Ann passionately creates, implements, and evaluates innovative strategies around education and employment readiness of disadvantaged youth in her roles as the Transition Program Specialist at the LightHouse for the Blind and Visually Impaired in San Francisco and a Ph.D. student in education at the University of California, Santa Barbara. Ann received her B.A. in Psychology and a minor in Education from UC Berkeley as a Gates Millennium scholar. Ann’s intersectional identity and lived experience as a blind woman who emigrated from Hong Kong greatly impact her work and research.
In her role at the LightHouse, Ann designs and implements innovative programs to support the transition of blind and low vision youth as they pursue post-secondary education or navigate the pathway to meaningful employment via empowering expectations, interactive work-based experiences to expand their resumes, as well as effective mentoring. Engaging with employers on best practices to better source and attract young talent with disabilities, shifting the culture around disability, and influencing policy can culminate in maximum impact and innovative solutions.
Prior to the LightHouse, she worked as an education technician intern in Washington DC disaggregating student suicidality data and analyzing its negative impact on both student and school excellence. Ann also contributed to a project with the Institute for Educational Leadership (IEL) on implications of cultural reciprocity with the implementation of the Workforce Innovation and Opportunity Act and pre-employment transition services. In addition, Ann co-founded Survive or Thrive where she designs and facilitates workshops as well as mentors youth with disabilities and their families. Her research passions include: creation of innovative workforce development curriculum for transition age youth with disabilities, self-determination, and employer engagement.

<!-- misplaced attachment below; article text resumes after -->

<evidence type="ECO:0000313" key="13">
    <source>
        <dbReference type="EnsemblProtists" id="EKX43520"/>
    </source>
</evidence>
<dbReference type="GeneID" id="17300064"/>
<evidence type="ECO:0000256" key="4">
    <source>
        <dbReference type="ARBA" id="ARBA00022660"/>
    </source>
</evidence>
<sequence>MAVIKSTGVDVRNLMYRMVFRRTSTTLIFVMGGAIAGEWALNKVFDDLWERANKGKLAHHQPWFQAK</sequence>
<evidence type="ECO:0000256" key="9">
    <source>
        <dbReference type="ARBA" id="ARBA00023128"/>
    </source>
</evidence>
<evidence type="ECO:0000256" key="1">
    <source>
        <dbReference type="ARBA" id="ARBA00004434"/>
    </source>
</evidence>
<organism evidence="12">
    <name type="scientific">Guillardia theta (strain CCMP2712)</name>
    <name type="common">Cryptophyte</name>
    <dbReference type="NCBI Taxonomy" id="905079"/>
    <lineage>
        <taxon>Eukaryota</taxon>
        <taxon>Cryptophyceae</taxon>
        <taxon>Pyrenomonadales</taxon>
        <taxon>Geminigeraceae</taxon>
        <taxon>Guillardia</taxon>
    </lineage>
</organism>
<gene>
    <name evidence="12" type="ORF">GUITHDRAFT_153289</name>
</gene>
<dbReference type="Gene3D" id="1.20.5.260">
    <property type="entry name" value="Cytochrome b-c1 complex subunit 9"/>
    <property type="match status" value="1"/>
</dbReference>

In a professional capacity, Ann has been invited to share her expertise and discuss promising practices regarding youth with disabilities as they enter the workforce at The Forum on Workplace Inclusion; in 2014 she testified at the U.S. Senate hearing to advocate for herself and others, informing policy makers of the attitudinal and tangible societal barriers which limit the potentials of people with disabilities. Ann also serves as research consultant and advisory committee members for both nonprofits and government agencies including the California Department of Rehabilitation’s Advisory Committee, Disability Rights California, and PolicyWorks. Through her research and advocacy, Ann hopes to continue empowering youth and families to envision, define, and achieve their future aspirations together!